Paula Plaskow
Paula Plaskow

Difficult but necessary conversations about end of life

I have told my husband and sons that if I become critically ill and my heart stops, I do not want to be resuscitated; we have talked about my wish to die at home if possible, but if this is not achievable for whatever reason, they have my blessing to make alternative arrangements.

Most people find these conversations uncomfortable, but we can’t avoid the inevitable, so it’s important to make sure that we have earlier and regular conversations about our end of life wishes, so it doesn’t become the conversation that we wished we’d had.

Whilst medical technology has enabled people with co-morbidities to live longer, Covid-19 has highlighted that we cannot always prolong life and brought us a stark daily reminder of our mortality.

We saw a rise in emergency burials across all communities, causing stress and anxiety for all involved, specifically where burial wishes were unknown.  Without conversations about our wishes and preferences, how can families and professionals know what matters to us at such an important stage of our lives?

Unanswered questions around Wills and Lasting Powers of Attorney cause anxiety.  Did they want to die at home or hospital?  To be buried or cremated and if so, where?  What provision have they made for a funeral?  If there’s no family or friends, who will oversee their arrangements?

Our social work team worked with Jackie, who shared her experiences after her mother died.

“We were always going to care for my mother at home when she died, but I’m so pleased I picked up the phone to call Jewish Care when she was being discharged from hospital,” says Jackie, “because without that support I would have felt very lonely and isolated.  It felt as if I had two hands of support around me in a cocoon, enabling me to care.  In some ways, I almost felt I became a member of team the social worker had put together.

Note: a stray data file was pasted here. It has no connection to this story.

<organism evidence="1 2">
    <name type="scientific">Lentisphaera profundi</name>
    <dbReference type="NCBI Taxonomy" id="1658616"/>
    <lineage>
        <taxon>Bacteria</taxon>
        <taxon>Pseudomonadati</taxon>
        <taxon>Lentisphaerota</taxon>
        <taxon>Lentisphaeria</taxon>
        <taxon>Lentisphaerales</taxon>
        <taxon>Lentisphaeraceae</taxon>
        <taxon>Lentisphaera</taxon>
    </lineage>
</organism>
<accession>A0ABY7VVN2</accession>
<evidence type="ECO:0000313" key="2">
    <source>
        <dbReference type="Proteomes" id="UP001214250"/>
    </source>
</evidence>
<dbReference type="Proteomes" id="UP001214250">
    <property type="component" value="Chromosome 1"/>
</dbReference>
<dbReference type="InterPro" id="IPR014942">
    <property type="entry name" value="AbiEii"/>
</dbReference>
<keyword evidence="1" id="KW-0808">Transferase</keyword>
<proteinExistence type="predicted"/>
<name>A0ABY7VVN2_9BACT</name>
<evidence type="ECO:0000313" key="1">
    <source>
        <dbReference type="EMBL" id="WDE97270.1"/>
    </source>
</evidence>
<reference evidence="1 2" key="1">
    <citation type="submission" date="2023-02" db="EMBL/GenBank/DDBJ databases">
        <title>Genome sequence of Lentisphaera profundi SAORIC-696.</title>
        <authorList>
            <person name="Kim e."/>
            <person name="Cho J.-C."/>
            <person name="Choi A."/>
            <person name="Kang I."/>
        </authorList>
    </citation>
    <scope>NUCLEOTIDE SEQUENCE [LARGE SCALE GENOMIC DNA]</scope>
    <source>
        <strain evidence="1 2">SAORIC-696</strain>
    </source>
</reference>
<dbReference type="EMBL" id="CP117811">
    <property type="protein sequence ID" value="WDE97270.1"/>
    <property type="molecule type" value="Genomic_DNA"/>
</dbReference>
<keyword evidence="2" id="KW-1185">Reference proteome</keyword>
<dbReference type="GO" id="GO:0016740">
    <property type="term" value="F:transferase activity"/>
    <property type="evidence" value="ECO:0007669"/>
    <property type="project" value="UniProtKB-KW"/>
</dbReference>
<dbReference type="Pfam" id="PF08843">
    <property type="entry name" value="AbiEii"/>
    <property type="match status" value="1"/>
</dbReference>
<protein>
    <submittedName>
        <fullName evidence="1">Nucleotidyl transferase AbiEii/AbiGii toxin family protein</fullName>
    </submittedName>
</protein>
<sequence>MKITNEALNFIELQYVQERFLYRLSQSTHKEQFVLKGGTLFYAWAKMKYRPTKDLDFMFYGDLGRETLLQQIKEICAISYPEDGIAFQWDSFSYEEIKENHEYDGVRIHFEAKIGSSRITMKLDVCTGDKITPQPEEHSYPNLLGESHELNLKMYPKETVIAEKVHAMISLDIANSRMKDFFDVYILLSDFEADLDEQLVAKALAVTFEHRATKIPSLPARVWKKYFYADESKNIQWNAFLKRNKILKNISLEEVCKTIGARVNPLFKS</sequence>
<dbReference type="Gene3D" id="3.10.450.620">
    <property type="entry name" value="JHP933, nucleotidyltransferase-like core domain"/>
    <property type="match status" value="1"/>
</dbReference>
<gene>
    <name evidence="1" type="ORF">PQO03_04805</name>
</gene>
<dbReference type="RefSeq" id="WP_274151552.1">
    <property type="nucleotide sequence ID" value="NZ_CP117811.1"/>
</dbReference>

“I was able to deliver my mother’s wishes, which were to die at home and with her family around her. I’m pleased to have been able to honour her wishes and give her the ending she wanted.  I wanted to do everything perfectly and with Jewish Care’s support, knowledge and infrastructure, I’m able to put my head on the pillow every night, knowing that I did all that I could have done.”

We want to encourage the community to start having smaller conversations about what matters to them so that talking about future care is easier in the future. Advance care planning, in the context of health and social care, involves sharing which treatments we would accept or refuse, where we would like to live if we become unable to live at home, or where we would wish to be cared for at the very end of life. Support is available from others who are more experienced to have these conversations such as a Rabbi or our Social Work & Community Support and Family Carers Team.

Because most of us do not volunteer these conversations while we are well, these conversations often take place hurriedly when it may be too late.

For Dying Matters Awareness Week (10-16 May), Jewish Care and health and social care partner organisations are encouraging communities to begin compassionate conversations and share what matters most to them, with important people in their life.  We need to be ready to listen to what matters to people when they want to talk, but first we must ask them the question.

Paula Plaskow is Jewish Care’s End of Life and Palliative Care Lead and Chair of The Barnet Patient Engagement Group (part of the Barnet Steering Group).

About the Author
Paula Plaskow is Jewish Care’s End of Life and Palliative Care Lead and Chair of The Barnet Patient Engagement Group (part of the Barnet Steering Group).
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